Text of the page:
According to a new report released by the National Academy of Inventors (NAI) and the Intellectual Property Owners Association (IPO), SUNY is ranked 31st among the Top 100 universities worldwide for receiving patents in 2014. The report was based on data from the U.S. Patent and Trademark Office and is great proof of the ingenuity and innovation happening on all of the campuses across New York.
Chancellor Zimpher remarked how “On campuses throughout New York State, SUNY researchers, students, and faculty are collaborating to make some of the most advanced discoveries of our time. From new treatments of disease to technological advances and processes that ensure a sustainable future for our environment, SUNY is at the forefront of innovation and research.”
Last year alone, the Research Foundation for SUNY was awarded 70 new patents. And if that wasn’t enough, the University also filed 244 new applications, received 293 invention disclosures, and executed 47 license and option agreements.
Alexander N. Cartwright, SUNY Provost and Executive Vice Chancellor and Interim President of the Research Foundation for SUNY, is a Fellow of the National Academy of Inventors. Of SUNY he said, “SUNY has the size, scale and faculty expertise to innovate in a broad range of fields. We are working to provide our faculty with the appropriate support they need to be able to realize that potential—from a model patents policy to facilitating collaboration across campuses. We are poised to advance even further in the rankings provided in reports like this one from the NAI and IPO.”
So with such a broad variety of patents to make sense of, we decided to make it easy for you by picking our top 5 notable new SUNY patents.
US 8,680,906 B1
The Number God
This invention was patented by researchers from SUNY Poly. According to the patent it was designed to generate “a truly random binary bit value.” Although this doesn’t sound like much it is actually a difficult design. Many people wondered, “how can a totally logical machine like a computer generate a random number?” One popular method was to create a formula that generates a pseudo-random number. To anyone who does not know the formula this would appear random. But unlike this random number generator it would not really be truly random.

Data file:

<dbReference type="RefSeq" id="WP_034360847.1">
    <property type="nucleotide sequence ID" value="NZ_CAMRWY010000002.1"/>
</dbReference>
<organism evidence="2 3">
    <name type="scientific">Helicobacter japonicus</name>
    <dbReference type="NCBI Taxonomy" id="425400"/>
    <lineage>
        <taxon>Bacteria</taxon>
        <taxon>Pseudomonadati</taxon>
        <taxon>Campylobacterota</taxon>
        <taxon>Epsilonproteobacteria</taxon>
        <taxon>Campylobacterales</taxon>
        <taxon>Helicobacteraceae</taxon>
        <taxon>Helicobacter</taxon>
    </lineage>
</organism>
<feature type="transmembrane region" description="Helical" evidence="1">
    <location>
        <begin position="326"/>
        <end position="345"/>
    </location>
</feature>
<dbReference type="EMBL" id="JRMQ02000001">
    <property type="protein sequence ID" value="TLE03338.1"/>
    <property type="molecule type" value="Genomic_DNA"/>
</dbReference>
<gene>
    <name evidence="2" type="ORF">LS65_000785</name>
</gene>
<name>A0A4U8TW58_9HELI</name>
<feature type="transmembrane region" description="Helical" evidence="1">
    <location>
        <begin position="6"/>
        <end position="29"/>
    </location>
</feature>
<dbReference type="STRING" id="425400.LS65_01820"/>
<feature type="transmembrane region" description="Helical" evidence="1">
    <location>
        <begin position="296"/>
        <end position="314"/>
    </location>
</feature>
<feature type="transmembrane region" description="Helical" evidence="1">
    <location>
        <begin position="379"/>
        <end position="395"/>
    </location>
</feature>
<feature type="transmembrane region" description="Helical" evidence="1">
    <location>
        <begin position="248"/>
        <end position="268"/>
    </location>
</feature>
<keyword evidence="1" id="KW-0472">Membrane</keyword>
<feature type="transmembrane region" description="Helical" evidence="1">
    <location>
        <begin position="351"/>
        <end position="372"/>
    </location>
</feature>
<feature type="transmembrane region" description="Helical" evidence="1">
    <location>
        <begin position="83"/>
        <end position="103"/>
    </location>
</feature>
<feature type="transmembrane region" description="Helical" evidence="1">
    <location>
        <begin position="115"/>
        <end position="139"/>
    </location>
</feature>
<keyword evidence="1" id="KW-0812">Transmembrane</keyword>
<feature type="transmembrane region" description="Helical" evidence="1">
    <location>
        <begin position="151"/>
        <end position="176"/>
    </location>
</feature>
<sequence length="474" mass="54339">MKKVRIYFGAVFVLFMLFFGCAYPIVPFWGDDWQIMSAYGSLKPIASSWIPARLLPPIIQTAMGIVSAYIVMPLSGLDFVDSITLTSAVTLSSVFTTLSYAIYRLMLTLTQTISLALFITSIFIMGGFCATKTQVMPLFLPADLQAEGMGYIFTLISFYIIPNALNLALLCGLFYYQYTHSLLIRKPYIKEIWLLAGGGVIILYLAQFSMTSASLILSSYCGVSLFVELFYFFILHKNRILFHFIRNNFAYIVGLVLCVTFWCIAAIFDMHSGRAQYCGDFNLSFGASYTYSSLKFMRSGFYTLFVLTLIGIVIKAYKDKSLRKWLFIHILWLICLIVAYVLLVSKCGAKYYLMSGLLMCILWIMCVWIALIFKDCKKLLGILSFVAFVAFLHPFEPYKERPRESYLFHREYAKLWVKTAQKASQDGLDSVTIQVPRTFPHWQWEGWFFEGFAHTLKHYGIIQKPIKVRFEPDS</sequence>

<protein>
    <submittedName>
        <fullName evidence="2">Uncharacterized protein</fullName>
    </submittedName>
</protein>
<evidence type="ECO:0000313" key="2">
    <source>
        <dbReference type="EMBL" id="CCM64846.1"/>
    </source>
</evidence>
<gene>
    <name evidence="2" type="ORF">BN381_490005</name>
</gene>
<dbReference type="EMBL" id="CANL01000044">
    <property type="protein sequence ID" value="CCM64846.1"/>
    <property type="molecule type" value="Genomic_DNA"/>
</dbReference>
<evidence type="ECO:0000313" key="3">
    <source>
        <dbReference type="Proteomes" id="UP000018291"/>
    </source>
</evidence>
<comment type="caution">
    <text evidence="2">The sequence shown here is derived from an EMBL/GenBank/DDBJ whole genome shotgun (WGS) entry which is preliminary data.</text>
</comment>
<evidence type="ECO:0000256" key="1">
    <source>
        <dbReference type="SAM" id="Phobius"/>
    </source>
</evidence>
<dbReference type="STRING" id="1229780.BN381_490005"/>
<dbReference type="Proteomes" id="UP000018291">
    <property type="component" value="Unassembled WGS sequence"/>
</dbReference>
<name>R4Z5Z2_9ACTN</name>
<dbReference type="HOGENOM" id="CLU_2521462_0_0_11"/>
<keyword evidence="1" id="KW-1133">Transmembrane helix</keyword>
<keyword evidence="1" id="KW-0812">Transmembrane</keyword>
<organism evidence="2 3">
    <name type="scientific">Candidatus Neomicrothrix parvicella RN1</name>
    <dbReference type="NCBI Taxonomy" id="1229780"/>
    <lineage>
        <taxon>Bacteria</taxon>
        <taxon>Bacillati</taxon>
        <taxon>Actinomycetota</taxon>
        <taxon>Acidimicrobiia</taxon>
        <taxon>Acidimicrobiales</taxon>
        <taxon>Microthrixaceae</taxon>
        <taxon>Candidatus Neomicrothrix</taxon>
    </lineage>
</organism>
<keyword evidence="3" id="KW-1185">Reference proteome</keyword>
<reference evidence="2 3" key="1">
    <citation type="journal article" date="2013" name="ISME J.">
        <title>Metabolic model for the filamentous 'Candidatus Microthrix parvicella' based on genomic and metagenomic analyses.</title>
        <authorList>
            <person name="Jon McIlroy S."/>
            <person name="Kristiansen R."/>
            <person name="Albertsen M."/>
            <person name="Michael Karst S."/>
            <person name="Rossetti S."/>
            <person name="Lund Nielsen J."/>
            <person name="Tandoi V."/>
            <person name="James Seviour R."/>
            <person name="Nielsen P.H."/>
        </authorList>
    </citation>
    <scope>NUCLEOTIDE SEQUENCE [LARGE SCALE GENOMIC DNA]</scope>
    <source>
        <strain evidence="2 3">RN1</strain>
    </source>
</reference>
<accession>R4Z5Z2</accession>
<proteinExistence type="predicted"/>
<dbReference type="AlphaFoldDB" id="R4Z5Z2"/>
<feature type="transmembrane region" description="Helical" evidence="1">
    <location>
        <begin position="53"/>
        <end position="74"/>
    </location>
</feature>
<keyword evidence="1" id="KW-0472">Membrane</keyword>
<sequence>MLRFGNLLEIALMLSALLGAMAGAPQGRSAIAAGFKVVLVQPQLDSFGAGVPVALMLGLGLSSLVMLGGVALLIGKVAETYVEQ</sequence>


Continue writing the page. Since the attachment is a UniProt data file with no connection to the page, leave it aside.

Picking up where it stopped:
US 20,110,196,174 A1
A Quality Crystal Creator
When SUNY Oneonta professor Jacqueline Bennet began research on this ground-breaking technique, she wasn’t thinking of the commercial opportunities. In fact, she was just thinking of the health of her unborn baby. Bennett was pregnant and about to be teaching two four-hour organic chemistry labs. Many of those labs involved the toxic compound methylene chloride, which can cross the placenta.“I didn’t want to be breathing that solvent for eight hours a week while I was pregnant,” Bennett says. So she began searching for an alternative and tried instead to use Ethyl Lactate. She was shocked to get fast, repeated results when experiments with different starting materials continued to produce excellent yields of high-quality crystals, all of them imines, at room temperature in just minutes, sometimes even seconds. She had stumbled upon a safer, greener and more efficient compound. Today two pharmaceutical products, the cholesterol-lowering drug Zetia® and the chemotherapy drug Taxol®, are made from imines that Bennett has synthesized in her lab.
US 20,140,336,240 A1
The Cholesterol Killer
Put simply, this method, developed by SUNY Downstate Medical Center professor Mahmood Hussain, is designed to use a developed RNA molecule to effectively treat high cholesterol and hardening arteries. These symptoms can lead to cardiovascular disease which is the number one cause of death in the United States. “If you lower lipids, then you lower atherosclerosis,” Hussain said. “We are studying ways to reduce the entrance of lipids into the blood plasma. It’s a … significant advance in controlling fat absorption.” In a study with mice, Hussain demonstrated a connection between RNA and protein which is necessary for controlling the amount of lipids in the blood stream. He and his team have high hopes this technique can be applied to medicine.
WO 2,014,100,379 A1
The cancer cell-sniping nanoballoon
University at Buffalo researcher Jonathan Lovell, Ph.D.’s development of a new drug delivery method using “nanoballoons” will assist Chemotherapy drugs in reaching cancerous sites without harming healthy cells. These nano-particles encase the cancer fighting drugs until reaching a cancerous cell where they are activated by a laser to release their contents. This method could reduce chemotherapy side-effects in cancer patients. “Think of it this way,” Lovell said. “The nanoballoon is a submarine. The drug is the cargo. We use a laser to open the submarine door which releases the drug. We close the door by turning the laser off. We then retrieve the submarine as it circulates through the bloodstream.”
Probably your best chance to 3-D print an ear
A team of SUNY researchers, headed by Binghamton University Professor Kaiming Ye, are creating a 3-D printing process to build implantable tissues and organs to treat otherwise incurable diseases. Ye’s plan uses a patient’s own cells. It would strip them down to a framework, like a stem cell. Then the 3-D process would add new material, piece by piece, until it produces a functioning specialized cell. They’re crafted from a patient’s own cells, so there’s no chance of rejection. This technology is revolutionizing the scientific field.
Kay is a student assistant with the SUNY Office of New Media. She is a University at Albany undergraduate working towards a double major in English and East Asian studies with a double minor in communications and film.